Villa Des Roses

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Granta, 2003 - Fiction - 142 pages
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The gilt-lettered advertisement outside Madame Brulot's pension in the shabby rue d'Armaille promises a "first-class family boardinghouse." But only one thing is certain about this so-called reputable Parisian pension—few guests emerge from their stay unscathed. First published in 1913, this comic novella helped establish Willem Elsschot—the pseudonym of Alfons de Ridder—as one of the great Dutch writers of the 20th century.

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User Review  - Lunarreader - LibraryThing

Good story but a little bit dated now (1913). Customs, habits and social interaction depicted in a pretty ironic way, not avoiding great taboos of that period. Nice. Read full review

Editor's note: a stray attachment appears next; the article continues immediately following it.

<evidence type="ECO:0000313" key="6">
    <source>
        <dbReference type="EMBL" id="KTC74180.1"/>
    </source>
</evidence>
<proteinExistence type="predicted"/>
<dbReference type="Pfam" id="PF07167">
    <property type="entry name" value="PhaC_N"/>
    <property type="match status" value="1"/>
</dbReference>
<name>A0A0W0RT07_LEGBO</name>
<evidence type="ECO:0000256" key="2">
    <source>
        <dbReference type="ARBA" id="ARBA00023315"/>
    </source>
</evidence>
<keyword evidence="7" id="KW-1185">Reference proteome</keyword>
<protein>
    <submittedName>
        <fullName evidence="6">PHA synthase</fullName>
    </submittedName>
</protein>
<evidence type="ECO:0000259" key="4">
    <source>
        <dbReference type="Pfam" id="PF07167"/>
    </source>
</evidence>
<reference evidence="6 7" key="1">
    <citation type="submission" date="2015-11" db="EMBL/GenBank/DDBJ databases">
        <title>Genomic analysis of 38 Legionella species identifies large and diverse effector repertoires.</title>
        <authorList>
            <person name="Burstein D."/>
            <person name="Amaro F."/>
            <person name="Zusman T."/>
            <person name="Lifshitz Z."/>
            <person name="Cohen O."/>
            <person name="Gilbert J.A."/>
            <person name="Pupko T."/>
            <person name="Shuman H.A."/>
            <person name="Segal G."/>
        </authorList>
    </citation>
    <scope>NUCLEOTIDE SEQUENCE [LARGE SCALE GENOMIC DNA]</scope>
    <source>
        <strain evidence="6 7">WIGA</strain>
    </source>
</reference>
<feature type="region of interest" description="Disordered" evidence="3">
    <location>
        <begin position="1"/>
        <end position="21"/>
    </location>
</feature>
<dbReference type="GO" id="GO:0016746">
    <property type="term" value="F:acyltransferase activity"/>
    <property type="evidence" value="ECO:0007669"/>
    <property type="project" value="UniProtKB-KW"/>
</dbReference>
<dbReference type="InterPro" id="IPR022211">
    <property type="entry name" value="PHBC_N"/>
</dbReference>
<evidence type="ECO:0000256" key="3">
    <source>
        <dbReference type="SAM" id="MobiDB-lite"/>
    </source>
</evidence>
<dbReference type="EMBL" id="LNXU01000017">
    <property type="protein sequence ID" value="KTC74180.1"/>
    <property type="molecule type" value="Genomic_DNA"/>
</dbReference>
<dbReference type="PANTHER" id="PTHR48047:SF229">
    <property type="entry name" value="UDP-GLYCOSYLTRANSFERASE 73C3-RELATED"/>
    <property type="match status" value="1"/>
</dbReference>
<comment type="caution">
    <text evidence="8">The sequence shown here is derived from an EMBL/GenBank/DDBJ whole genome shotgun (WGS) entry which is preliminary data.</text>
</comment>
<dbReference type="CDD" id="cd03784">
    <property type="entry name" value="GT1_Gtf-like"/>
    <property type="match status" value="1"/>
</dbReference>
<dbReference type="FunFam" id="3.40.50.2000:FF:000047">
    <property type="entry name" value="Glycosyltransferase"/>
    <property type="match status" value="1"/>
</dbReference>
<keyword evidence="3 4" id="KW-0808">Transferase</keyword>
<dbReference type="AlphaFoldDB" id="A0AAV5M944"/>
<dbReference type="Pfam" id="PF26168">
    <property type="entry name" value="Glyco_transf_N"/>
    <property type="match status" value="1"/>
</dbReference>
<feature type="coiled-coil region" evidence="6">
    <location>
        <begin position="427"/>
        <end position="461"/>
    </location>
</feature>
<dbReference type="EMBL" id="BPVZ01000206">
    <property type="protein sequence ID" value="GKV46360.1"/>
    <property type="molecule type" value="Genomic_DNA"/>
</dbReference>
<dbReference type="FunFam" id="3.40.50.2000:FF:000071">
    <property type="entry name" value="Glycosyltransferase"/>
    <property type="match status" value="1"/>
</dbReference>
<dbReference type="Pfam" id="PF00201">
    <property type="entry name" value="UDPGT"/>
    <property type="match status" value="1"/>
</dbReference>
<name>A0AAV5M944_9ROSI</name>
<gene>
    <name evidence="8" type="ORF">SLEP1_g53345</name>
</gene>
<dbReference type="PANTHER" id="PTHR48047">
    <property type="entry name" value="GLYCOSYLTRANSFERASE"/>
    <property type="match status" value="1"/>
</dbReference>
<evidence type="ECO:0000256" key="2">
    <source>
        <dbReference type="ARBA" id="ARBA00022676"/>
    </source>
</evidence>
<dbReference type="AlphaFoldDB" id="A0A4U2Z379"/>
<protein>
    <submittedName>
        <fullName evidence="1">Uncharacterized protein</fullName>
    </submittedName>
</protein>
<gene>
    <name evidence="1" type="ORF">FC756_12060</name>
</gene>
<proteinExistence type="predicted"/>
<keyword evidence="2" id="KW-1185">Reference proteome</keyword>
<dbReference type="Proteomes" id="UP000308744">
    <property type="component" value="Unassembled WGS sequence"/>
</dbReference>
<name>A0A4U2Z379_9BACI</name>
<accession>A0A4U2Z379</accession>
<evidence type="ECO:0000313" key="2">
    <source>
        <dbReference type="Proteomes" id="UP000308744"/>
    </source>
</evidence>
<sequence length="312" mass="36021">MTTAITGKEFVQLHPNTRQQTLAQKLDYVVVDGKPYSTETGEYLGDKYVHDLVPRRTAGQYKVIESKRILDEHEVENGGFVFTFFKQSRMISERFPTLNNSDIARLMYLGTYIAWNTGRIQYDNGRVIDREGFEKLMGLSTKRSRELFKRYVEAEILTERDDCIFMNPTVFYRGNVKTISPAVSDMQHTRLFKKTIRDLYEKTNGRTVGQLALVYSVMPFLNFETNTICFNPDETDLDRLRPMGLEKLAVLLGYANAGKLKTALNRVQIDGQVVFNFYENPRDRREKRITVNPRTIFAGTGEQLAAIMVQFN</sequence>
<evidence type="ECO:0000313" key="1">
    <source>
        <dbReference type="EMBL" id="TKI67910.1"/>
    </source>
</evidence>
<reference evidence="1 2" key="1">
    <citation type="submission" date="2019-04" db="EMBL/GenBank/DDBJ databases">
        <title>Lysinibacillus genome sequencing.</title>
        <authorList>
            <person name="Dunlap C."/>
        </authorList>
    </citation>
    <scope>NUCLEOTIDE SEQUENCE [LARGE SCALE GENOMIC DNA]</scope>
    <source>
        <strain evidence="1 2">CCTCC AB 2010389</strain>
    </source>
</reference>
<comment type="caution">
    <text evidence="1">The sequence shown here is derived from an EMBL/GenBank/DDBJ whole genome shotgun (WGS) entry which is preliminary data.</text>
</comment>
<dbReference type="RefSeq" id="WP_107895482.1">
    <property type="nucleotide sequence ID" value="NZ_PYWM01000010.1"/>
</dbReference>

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About the author (2003)

Willem Elsschot is a classic example of a dilettante turned professional writer. He wrote his stories in his spare time while working as an advertising agent in Antwerp. His profession explains the themes of his most successful stories LijmenLijmen (Soft Soap) and Het Been (The Leg), published in 1924 as parts of the same collection of novelettes. Until this time he had never intended to publish anything he wrote and had to be persuaded to do so by the editors of Nieuw Vlaams Tijdschrift, a Flemish journal established to specifically promote the cause of Flemish literature and culture. It is his total lack of interest in anything academic, even literary - he claims never to have read a literary work of art - which lends to Elsschot's work the very fresh and original quality for which it is known. He humorously satirizes the dubious techniques of salespersons in marketing and selling their wares. In addition to his prose works, Elsschot has written some poems which have become a unique part of the Dutch literary heritage.

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